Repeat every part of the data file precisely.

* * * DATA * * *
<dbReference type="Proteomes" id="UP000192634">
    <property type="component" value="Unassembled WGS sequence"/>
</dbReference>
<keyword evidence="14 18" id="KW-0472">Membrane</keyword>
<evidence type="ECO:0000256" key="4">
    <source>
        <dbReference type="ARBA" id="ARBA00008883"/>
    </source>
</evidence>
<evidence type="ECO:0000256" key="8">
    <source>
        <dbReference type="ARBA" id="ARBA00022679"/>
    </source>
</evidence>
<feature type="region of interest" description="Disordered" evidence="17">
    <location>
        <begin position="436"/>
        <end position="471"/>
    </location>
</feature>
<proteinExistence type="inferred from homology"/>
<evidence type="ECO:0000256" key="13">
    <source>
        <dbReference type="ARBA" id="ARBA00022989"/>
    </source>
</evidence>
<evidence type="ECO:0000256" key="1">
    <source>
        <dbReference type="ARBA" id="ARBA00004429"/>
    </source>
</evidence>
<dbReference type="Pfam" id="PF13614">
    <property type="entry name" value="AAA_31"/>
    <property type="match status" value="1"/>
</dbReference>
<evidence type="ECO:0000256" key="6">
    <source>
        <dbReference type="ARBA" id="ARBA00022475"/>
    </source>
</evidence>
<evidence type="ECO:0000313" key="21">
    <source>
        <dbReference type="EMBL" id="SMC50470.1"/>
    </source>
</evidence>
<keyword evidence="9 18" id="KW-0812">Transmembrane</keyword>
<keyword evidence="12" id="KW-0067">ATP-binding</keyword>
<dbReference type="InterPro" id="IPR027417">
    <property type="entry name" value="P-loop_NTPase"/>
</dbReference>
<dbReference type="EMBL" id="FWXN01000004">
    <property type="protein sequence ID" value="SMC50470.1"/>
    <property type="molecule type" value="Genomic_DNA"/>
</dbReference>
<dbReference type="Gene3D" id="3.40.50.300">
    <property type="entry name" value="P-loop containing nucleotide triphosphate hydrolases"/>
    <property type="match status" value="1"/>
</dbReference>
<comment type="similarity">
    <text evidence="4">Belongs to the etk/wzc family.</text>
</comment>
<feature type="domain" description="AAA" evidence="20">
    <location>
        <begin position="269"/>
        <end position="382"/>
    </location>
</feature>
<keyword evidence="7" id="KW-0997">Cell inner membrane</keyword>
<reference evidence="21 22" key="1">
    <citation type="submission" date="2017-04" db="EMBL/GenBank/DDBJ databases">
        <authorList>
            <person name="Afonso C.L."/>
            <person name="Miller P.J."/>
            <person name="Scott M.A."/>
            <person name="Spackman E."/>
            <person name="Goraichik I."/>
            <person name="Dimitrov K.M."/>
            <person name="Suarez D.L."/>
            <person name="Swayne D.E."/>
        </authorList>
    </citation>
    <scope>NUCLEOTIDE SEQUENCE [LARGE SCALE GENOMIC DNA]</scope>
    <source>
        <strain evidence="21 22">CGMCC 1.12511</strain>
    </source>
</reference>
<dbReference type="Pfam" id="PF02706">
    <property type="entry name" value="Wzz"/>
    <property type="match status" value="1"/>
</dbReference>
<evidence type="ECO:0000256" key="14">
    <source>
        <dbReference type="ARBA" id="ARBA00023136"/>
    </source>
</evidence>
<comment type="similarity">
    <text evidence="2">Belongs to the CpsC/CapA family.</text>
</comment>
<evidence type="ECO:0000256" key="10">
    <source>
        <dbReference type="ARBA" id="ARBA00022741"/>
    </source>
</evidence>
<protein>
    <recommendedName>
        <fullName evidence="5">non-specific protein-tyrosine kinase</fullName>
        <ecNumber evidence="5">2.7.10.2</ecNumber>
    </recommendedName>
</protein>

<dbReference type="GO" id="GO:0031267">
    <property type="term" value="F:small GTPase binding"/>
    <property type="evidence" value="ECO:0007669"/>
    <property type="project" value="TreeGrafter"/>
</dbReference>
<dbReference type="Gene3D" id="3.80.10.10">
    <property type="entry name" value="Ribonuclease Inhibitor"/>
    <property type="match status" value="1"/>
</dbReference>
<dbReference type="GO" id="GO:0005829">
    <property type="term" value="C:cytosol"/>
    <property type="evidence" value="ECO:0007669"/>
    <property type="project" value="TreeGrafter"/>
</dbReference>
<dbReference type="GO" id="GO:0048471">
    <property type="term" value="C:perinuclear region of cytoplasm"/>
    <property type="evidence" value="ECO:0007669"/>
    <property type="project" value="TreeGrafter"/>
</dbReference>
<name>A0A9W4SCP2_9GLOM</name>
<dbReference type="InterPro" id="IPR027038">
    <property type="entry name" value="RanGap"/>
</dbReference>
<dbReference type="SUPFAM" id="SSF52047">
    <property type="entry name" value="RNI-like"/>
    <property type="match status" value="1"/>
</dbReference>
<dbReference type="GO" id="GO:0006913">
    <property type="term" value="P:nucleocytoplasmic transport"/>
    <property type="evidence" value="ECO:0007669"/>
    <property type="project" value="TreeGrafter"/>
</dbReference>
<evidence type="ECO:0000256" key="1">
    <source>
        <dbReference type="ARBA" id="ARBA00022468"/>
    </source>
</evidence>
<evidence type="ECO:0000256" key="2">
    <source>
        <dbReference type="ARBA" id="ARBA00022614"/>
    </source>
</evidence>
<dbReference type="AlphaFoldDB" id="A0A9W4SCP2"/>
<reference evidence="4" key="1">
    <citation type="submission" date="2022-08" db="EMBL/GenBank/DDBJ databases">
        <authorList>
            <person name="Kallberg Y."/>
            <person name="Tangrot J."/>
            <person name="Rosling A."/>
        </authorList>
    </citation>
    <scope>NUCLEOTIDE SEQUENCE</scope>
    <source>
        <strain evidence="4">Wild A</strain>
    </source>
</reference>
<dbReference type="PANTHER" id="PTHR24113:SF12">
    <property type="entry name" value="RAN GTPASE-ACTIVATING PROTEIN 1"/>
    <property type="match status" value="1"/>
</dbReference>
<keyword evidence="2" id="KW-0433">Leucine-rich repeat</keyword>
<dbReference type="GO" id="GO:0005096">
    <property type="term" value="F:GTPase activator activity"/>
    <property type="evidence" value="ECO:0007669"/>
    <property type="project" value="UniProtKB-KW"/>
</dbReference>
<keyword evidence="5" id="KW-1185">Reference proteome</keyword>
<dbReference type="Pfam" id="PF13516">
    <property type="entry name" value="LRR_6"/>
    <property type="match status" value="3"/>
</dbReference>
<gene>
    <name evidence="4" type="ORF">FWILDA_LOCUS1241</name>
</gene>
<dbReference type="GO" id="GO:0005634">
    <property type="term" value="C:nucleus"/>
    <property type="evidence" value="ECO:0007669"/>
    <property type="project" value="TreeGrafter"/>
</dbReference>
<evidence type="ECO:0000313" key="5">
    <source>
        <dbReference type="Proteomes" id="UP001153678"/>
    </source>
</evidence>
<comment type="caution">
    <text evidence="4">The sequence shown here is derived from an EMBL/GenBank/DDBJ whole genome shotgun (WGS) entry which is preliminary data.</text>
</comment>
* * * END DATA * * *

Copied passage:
<dbReference type="Proteomes" id="UP000192634">
    <property type="component" value="Unassembled WGS sequence"/>
</dbReference>
<keyword evidence="14 18" id="KW-0472">Membrane</keyword>
<evidence type="ECO:0000256" key="4">
    <source>
        <dbReference type="ARBA" id="ARBA00008883"/>
    </source>
</evidence>
<evidence type="ECO:0000256" key="8">
    <source>
        <dbReference type="ARBA" id="ARBA00022679"/>
    </source>
</evidence>
<feature type="region of interest" description="Disordered" evidence="17">
    <location>
        <begin position="436"/>
        <end position="471"/>
    </location>
</feature>
<proteinExistence type="inferred from homology"/>
<evidence type="ECO:0000256" key="13">
    <source>
        <dbReference type="ARBA" id="ARBA00022989"/>
    </source>
</evidence>
<evidence type="ECO:0000256" key="1">
    <source>
        <dbReference type="ARBA" id="ARBA00004429"/>
    </source>
</evidence>
<dbReference type="Pfam" id="PF13614">
    <property type="entry name" value="AAA_31"/>
    <property type="match status" value="1"/>
</dbReference>
<evidence type="ECO:0000256" key="6">
    <source>
        <dbReference type="ARBA" id="ARBA00022475"/>
    </source>
</evidence>
<evidence type="ECO:0000313" key="21">
    <source>
        <dbReference type="EMBL" id="SMC50470.1"/>
    </source>
</evidence>
<keyword evidence="9 18" id="KW-0812">Transmembrane</keyword>
<keyword evidence="12" id="KW-0067">ATP-binding</keyword>
<dbReference type="InterPro" id="IPR027417">
    <property type="entry name" value="P-loop_NTPase"/>
</dbReference>
<dbReference type="EMBL" id="FWXN01000004">
    <property type="protein sequence ID" value="SMC50470.1"/>
    <property type="molecule type" value="Genomic_DNA"/>
</dbReference>
<dbReference type="Gene3D" id="3.40.50.300">
    <property type="entry name" value="P-loop containing nucleotide triphosphate hydrolases"/>
    <property type="match status" value="1"/>
</dbReference>
<comment type="similarity">
    <text evidence="4">Belongs to the etk/wzc family.</text>
</comment>
<feature type="domain" description="AAA" evidence="20">
    <location>
        <begin position="269"/>
        <end position="382"/>
    </location>
</feature>
<keyword evidence="7" id="KW-0997">Cell inner membrane</keyword>
<reference evidence="21 22" key="1">
    <citation type="submission" date="2017-04" db="EMBL/GenBank/DDBJ databases">
        <authorList>
            <person name="Afonso C.L."/>
            <person name="Miller P.J."/>
            <person name="Scott M.A."/>
            <person name="Spackman E."/>
            <person name="Goraichik I."/>
            <person name="Dimitrov K.M."/>
            <person name="Suarez D.L."/>
            <person name="Swayne D.E."/>
        </authorList>
    </citation>
    <scope>NUCLEOTIDE SEQUENCE [LARGE SCALE GENOMIC DNA]</scope>
    <source>
        <strain evidence="21 22">CGMCC 1.12511</strain>
    </source>
</reference>
<dbReference type="Pfam" id="PF02706">
    <property type="entry name" value="Wzz"/>
    <property type="match status" value="1"/>
</dbReference>
<evidence type="ECO:0000256" key="14">
    <source>
        <dbReference type="ARBA" id="ARBA00023136"/>
    </source>
</evidence>
<comment type="similarity">
    <text evidence="2">Belongs to the CpsC/CapA family.</text>
</comment>
<evidence type="ECO:0000256" key="10">
    <source>
        <dbReference type="ARBA" id="ARBA00022741"/>
    </source>
</evidence>
<protein>
    <recommendedName>
        <fullName evidence="5">non-specific protein-tyrosine kinase</fullName>
        <ecNumber evidence="5">2.7.10.2</ecNumber>
    </recommendedName>
</protein>

<dbReference type="GO" id="GO:0031267">
    <property type="term" value="F:small GTPase binding"/>
    <property type="evidence" value="ECO:0007669"/>
    <property type="project" value="TreeGrafter"/>
</dbReference>
<dbReference type="Gene3D" id="3.80.10.10">
    <property type="entry name" value="Ribonuclease Inhibitor"/>
    <property type="match status" value="1"/>
</dbReference>
<dbReference type="GO" id="GO:0005829">
    <property type="term" value="C:cytosol"/>
    <property type="evidence" value="ECO:0007669"/>
    <property type="project" value="TreeGrafter"/>
</dbReference>
<dbReference type="GO" id="GO:0048471">
    <property type="term" value="C:perinuclear region of cytoplasm"/>
    <property type="evidence" value="ECO:0007669"/>
    <property type="project" value="TreeGrafter"/>
</dbReference>
<name>A0A9W4SCP2_9GLOM</name>
<dbReference type="InterPro" id="IPR027038">
    <property type="entry name" value="RanGap"/>
</dbReference>
<dbReference type="SUPFAM" id="SSF52047">
    <property type="entry name" value="RNI-like"/>
    <property type="match status" value="1"/>
</dbReference>
<dbReference type="GO" id="GO:0006913">
    <property type="term" value="P:nucleocytoplasmic transport"/>
    <property type="evidence" value="ECO:0007669"/>
    <property type="project" value="TreeGrafter"/>
</dbReference>
<evidence type="ECO:0000256" key="1">
    <source>
        <dbReference type="ARBA" id="ARBA00022468"/>
    </source>
</evidence>
<evidence type="ECO:0000256" key="2">
    <source>
        <dbReference type="ARBA" id="ARBA00022614"/>
    </source>
</evidence>
<dbReference type="AlphaFoldDB" id="A0A9W4SCP2"/>
<reference evidence="4" key="1">
    <citation type="submission" date="2022-08" db="EMBL/GenBank/DDBJ databases">
        <authorList>
            <person name="Kallberg Y."/>
            <person name="Tangrot J."/>
            <person name="Rosling A."/>
        </authorList>
    </citation>
    <scope>NUCLEOTIDE SEQUENCE</scope>
    <source>
        <strain evidence="4">Wild A</strain>
    </source>
</reference>
<dbReference type="PANTHER" id="PTHR24113:SF12">
    <property type="entry name" value="RAN GTPASE-ACTIVATING PROTEIN 1"/>
    <property type="match status" value="1"/>
</dbReference>
<keyword evidence="2" id="KW-0433">Leucine-rich repeat</keyword>
<dbReference type="GO" id="GO:0005096">
    <property type="term" value="F:GTPase activator activity"/>
    <property type="evidence" value="ECO:0007669"/>
    <property type="project" value="UniProtKB-KW"/>
</dbReference>
<keyword evidence="5" id="KW-1185">Reference proteome</keyword>
<dbReference type="Pfam" id="PF13516">
    <property type="entry name" value="LRR_6"/>
    <property type="match status" value="3"/>
</dbReference>
<gene>
    <name evidence="4" type="ORF">FWILDA_LOCUS1241</name>
</gene>
<dbReference type="GO" id="GO:0005634">
    <property type="term" value="C:nucleus"/>
    <property type="evidence" value="ECO:0007669"/>
    <property type="project" value="TreeGrafter"/>
</dbReference>
<evidence type="ECO:0000313" key="5">
    <source>
        <dbReference type="Proteomes" id="UP001153678"/>
    </source>
</evidence>
<comment type="caution">
    <text evidence="4">The sequence shown here is derived from an EMBL/GenBank/DDBJ whole genome shotgun (WGS) entry which is preliminary data.</text>
</comment>